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Same Same, but... a little bit different!

Hurry up and Wait!

THAILAND | Saturday, 28 December 2013 | Views [1216]

Getting up early this morning was a significant chanllenge and the alarm was snoozed a couple times before we pulled ourselves from bed.  Our driver was scheduled for 8:00 and living care free, and without hard deadlines to meet it felt like a bit of a chore.  We made ourselves presentabe and were in the lobby with a couple minutes to spare.  Too bad the driver didn't show up until 8:35!  Thai time...

Our tour guide today came in triplicate, a guy and two female trainees that first explained they were students learning the job.  We all piled into a Tundra pickup truck, orininally with the two girls sharing a single seat in the front and Tim and I spawled out in the back.  We thought that we must be dropping off one of the girls, but after a stop at the office it became apparent we had more guides than tourists on  our tour.  We offered one of the girls to cram into the back with us; she graciously accepted.

The first stop was Mae Sa Elephant Camp, located about 30 kilometre from the Chiang Mai walled city.  The drive took about 40 minutes through morning rush hour traffic and we thought we would be late for the 9:40 elephant show.  After getting our tickets was were whisked away to our seat, skipping a portion of the amusements (washing the elephants in the river and feeding them).  Tim's orignial attaempt to get us an elephant ride failed with the attendant explaining that all the tours had booked everything.  Clearly, our strategy had failed us... or had it?

We watched the elephant show, probably the most lively elphants either of us had every viewed.  The elephants were walking around, swinging and blowing their trunks; all awhile the trainers ran them through their routine.  They kicked soccer balls, took hats off their trainers head, threw darks and even painted a very nice picture; which they were happy to sell for 2000 baht ($70).  Many have complained about the theatrics of the elephant show arguing that it is unatural to subject them to petty entertainment; however, I would suggest that these elephants, and their trainers, really looked like they were having a good time.  Not to mention they loved getting fed sugarcane, bananas and coconuts.



While we were enjoying the show, one of the tour agents that Tim spoke to while attempting to get an elephant ride approached us with one of our guides asking if we were still interested in a ride.  Yes!  We were whisked away for the immediate departure and in the commotion Tim gave our guide 1000 baht for the 800 baht ($27) ride.  We hopped on the giant elephant and we were off.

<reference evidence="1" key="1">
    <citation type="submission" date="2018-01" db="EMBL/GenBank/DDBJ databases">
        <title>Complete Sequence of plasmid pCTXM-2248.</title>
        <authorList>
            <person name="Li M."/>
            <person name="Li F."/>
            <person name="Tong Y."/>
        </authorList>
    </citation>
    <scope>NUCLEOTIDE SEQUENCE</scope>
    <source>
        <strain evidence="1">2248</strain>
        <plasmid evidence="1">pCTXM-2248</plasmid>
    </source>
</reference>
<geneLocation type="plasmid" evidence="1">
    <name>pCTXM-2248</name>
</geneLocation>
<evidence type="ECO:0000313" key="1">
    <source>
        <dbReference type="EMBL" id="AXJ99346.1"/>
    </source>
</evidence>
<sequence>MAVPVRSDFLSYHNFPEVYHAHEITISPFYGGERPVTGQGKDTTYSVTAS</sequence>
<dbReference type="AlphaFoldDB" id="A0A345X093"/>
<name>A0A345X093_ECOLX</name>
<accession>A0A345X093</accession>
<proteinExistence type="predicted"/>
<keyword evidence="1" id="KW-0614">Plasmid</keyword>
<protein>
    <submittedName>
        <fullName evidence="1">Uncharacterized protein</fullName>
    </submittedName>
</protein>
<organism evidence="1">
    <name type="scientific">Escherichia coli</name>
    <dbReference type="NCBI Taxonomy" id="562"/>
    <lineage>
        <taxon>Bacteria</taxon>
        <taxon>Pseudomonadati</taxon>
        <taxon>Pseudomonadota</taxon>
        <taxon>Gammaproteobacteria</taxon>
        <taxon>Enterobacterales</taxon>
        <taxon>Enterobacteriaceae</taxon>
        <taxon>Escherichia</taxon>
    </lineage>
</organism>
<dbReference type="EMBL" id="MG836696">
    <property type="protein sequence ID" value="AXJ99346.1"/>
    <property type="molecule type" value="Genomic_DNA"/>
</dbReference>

I would have prefered to ride bare-back, but I can understand that a seat is safer; it certainly did not feel safe.  Our elephant appeared to waddle more than the others and with every step, our seat would rise and fall with the motion of its steps.  On flat ground it was not issues, however Mae Sa is set on the side of a mountain.  The entire 30 minute ride was either up or down hill.  I enjoyed the rides, but Tim white knuckled it worst than driving through Toronto traffic in rush hour.  He thought that any minute the straps would brake and we would tumble down the hundred feet to the bottum of the valleys we passed.  Silly Tim, it's at least Thai safe...

Elephant Ride

The ride felt short to me, but Tim was happy to be on solid ground.  We made our way back to the show area to find a baby elephant posing for pictures.  It was too cute to pass up.  We fed the baby some bananas and sugarcane for while I recieved the nicest hugs and kisses.



Mae Sa area is quite the tourist trap; the road is dotted with many snake, monkey, and croadile shows; butterfly santuaries, traditional tribal village and various botanical gardens.  Every place we passed had a couple tour busses parked outside waiting for the guests they had brought to enjoy a Thai experience.  We confounded that people come to Thailand to enjoy the culture and experience Thai life; yet they pack into busses, eat only at resturants and stay in 5 star hotels.  Not exactly experiencing life as Thai's see it; not unless you're talking about their jobs.